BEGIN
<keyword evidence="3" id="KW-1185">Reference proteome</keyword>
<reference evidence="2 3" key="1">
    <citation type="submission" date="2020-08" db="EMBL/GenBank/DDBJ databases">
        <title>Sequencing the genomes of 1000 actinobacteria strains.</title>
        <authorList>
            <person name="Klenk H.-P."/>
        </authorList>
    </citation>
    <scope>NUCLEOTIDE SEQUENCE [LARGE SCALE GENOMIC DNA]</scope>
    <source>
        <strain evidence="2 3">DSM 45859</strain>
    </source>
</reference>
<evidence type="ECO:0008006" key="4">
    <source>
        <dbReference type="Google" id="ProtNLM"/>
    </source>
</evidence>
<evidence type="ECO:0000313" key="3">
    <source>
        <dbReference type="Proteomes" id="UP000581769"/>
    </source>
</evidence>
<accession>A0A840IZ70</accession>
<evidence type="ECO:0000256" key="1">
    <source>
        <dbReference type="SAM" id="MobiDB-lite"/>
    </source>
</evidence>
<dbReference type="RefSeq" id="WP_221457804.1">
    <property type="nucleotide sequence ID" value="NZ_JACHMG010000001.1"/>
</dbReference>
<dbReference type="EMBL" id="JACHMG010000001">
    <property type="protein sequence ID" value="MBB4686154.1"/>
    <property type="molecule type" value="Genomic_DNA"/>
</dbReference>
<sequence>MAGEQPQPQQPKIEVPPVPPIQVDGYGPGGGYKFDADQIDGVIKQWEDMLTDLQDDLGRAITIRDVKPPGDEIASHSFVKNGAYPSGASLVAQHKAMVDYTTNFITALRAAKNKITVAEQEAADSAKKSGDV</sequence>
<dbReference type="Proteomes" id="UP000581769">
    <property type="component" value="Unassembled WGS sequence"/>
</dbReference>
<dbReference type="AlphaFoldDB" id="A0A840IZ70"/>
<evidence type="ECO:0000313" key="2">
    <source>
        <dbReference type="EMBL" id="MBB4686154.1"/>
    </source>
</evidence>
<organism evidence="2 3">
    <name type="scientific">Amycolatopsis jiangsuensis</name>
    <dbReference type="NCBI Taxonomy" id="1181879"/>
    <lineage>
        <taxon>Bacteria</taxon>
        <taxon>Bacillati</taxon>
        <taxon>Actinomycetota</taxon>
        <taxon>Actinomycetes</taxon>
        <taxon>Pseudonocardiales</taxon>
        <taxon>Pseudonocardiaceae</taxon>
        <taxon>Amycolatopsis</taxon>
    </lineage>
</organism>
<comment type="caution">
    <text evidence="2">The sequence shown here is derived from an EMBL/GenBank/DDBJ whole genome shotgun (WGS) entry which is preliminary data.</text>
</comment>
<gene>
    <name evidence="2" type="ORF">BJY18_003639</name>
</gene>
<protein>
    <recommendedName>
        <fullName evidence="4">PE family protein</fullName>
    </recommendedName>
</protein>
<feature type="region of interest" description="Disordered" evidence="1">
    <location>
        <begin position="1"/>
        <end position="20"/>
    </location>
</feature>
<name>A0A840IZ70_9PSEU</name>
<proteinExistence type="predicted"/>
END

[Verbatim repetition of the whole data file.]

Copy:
<keyword evidence="3" id="KW-1185">Reference proteome</keyword>
<reference evidence="2 3" key="1">
    <citation type="submission" date="2020-08" db="EMBL/GenBank/DDBJ databases">
        <title>Sequencing the genomes of 1000 actinobacteria strains.</title>
        <authorList>
            <person name="Klenk H.-P."/>
        </authorList>
    </citation>
    <scope>NUCLEOTIDE SEQUENCE [LARGE SCALE GENOMIC DNA]</scope>
    <source>
        <strain evidence="2 3">DSM 45859</strain>
    </source>
</reference>
<evidence type="ECO:0008006" key="4">
    <source>
        <dbReference type="Google" id="ProtNLM"/>
    </source>
</evidence>
<evidence type="ECO:0000313" key="3">
    <source>
        <dbReference type="Proteomes" id="UP000581769"/>
    </source>
</evidence>
<accession>A0A840IZ70</accession>
<evidence type="ECO:0000256" key="1">
    <source>
        <dbReference type="SAM" id="MobiDB-lite"/>
    </source>
</evidence>
<dbReference type="RefSeq" id="WP_221457804.1">
    <property type="nucleotide sequence ID" value="NZ_JACHMG010000001.1"/>
</dbReference>
<dbReference type="EMBL" id="JACHMG010000001">
    <property type="protein sequence ID" value="MBB4686154.1"/>
    <property type="molecule type" value="Genomic_DNA"/>
</dbReference>
<sequence>MAGEQPQPQQPKIEVPPVPPIQVDGYGPGGGYKFDADQIDGVIKQWEDMLTDLQDDLGRAITIRDVKPPGDEIASHSFVKNGAYPSGASLVAQHKAMVDYTTNFITALRAAKNKITVAEQEAADSAKKSGDV</sequence>
<dbReference type="Proteomes" id="UP000581769">
    <property type="component" value="Unassembled WGS sequence"/>
</dbReference>
<dbReference type="AlphaFoldDB" id="A0A840IZ70"/>
<evidence type="ECO:0000313" key="2">
    <source>
        <dbReference type="EMBL" id="MBB4686154.1"/>
    </source>
</evidence>
<organism evidence="2 3">
    <name type="scientific">Amycolatopsis jiangsuensis</name>
    <dbReference type="NCBI Taxonomy" id="1181879"/>
    <lineage>
        <taxon>Bacteria</taxon>
        <taxon>Bacillati</taxon>
        <taxon>Actinomycetota</taxon>
        <taxon>Actinomycetes</taxon>
        <taxon>Pseudonocardiales</taxon>
        <taxon>Pseudonocardiaceae</taxon>
        <taxon>Amycolatopsis</taxon>
    </lineage>
</organism>
<comment type="caution">
    <text evidence="2">The sequence shown here is derived from an EMBL/GenBank/DDBJ whole genome shotgun (WGS) entry which is preliminary data.</text>
</comment>
<gene>
    <name evidence="2" type="ORF">BJY18_003639</name>
</gene>
<protein>
    <recommendedName>
        <fullName evidence="4">PE family protein</fullName>
    </recommendedName>
</protein>
<feature type="region of interest" description="Disordered" evidence="1">
    <location>
        <begin position="1"/>
        <end position="20"/>
    </location>
</feature>
<name>A0A840IZ70_9PSEU</name>
<proteinExistence type="predicted"/>